Data science is a field known for how much effort individuals put into their self-development. After all, it is a field that is either new, or a hodgepodge of several other fields (depending on who you ask and how you ask), so it makes sense that individuals would need to learn a lot on their own. Also, it is a constantly changing field, so needing to stay current is paramount.
Unfortunately, I think many data scientists ignore the most important skill to develop if they want to make an impact. That skill is presenting their findings in a way that drives others to take action. To understand why this is you need to understand the general workflow of analysis. In general the data science workflow has four steps:
Note: This post will include quotes or comments that people working in the industry made on posts I made about the subject. The post can be found here: Data scientists waste professional development time
Framing the problem
Framing the problem may well be the hardest part. It is often the most important part because only by doing it properly do you ensure results come from the work. If you frame your problem well both positive and negative results from your tests or study will have business value. If you do not frame it properly the best model in the world may not provide any value whatsoever.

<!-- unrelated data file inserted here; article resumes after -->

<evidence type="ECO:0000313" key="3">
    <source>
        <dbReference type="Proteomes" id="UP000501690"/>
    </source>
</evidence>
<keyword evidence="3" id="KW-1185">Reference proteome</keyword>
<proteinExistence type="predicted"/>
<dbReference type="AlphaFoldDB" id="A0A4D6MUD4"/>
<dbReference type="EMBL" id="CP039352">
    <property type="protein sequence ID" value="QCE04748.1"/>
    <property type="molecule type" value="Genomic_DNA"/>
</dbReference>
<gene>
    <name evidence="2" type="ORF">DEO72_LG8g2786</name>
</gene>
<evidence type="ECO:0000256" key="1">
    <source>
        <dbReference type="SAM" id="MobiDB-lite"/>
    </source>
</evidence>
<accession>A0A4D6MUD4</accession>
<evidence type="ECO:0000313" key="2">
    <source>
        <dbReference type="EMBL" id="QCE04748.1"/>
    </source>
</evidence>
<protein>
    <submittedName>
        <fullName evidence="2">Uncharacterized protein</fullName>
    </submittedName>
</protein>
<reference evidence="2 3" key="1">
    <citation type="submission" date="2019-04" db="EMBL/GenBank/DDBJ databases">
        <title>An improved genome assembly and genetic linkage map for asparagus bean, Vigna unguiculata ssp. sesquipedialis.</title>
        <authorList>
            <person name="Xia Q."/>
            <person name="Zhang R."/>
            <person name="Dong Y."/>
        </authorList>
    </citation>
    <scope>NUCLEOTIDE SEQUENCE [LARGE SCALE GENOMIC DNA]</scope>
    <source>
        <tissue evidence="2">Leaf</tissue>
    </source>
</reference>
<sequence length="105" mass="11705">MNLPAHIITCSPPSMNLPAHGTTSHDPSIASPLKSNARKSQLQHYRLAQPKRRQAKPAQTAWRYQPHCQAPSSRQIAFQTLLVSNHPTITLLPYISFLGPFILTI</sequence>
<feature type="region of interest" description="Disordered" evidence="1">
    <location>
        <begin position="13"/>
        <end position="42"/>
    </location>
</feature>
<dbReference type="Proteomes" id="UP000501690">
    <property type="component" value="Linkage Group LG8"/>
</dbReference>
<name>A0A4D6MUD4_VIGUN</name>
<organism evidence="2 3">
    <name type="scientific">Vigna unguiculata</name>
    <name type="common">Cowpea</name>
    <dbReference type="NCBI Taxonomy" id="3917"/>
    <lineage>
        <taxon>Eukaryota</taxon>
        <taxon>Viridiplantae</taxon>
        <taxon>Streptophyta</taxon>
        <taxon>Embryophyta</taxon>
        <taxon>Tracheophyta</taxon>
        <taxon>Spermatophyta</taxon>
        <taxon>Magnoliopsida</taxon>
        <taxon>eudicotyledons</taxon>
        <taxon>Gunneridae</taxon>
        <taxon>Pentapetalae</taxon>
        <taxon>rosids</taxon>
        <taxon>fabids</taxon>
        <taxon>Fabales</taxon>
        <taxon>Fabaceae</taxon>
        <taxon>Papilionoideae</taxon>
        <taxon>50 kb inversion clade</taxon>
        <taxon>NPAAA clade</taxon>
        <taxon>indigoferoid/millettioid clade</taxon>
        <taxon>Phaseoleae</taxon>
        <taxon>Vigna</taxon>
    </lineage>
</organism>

In my opinion, a lack of understanding between analysts and the business are a big reason why reason why framing issues happen. Tri Ngo writes, “Do not be afraid to assume that business partners or requesters have no idea what they are asking for. I think this is where consultative skills and interpersonal come in handy, how to handle the dialogue exchanges tactfully, how to address pros and cons of the problem, and to find/provide alternative solutions without the need to build complicated models.”
Wait what? I’m not supposed to build complicated models? Maybe not. The simplest solution is usually the best one.
Obtaining & scrubbing & exploring the data
This part of the process is usually tedious, sometimes fun, and always time consuming.
Part of “framing the problem” should include verifying whether or not the needed data actually exists. Obtaining should be thought of as the actual process of getting that data. Scrubbing that data is the hard work that needs to be put in before you get to have fun with it. It is like paddling out before you surf; you need to work to get through the whitewater and breaking waves to get to the lineup and are ready to catch a clean wave. If you don’t put in the work to get your data right your models will not work or produce faulty results. It is the analytics equivalent to getting caught inside while trying to paddle out…like this guy below.
Data exploration is often an iterative process with obtaining and scrubbing data. That is one of the ways to identify what needs to be scrubbed, what is missing, and what you may be able to do with the data. Many times initial hypotheses will not survive data exploration; this saves tons of modeling time searching for a solution that does not exist.
Analysis & modeling
Performing analysis, building models and solutions is the fun part. If you don’t enjoy modeling just quit now and find something else to do. I’m totally serious, you will hate the job and as a result be mediocre at best, not find fulfillment, and not make the money you want.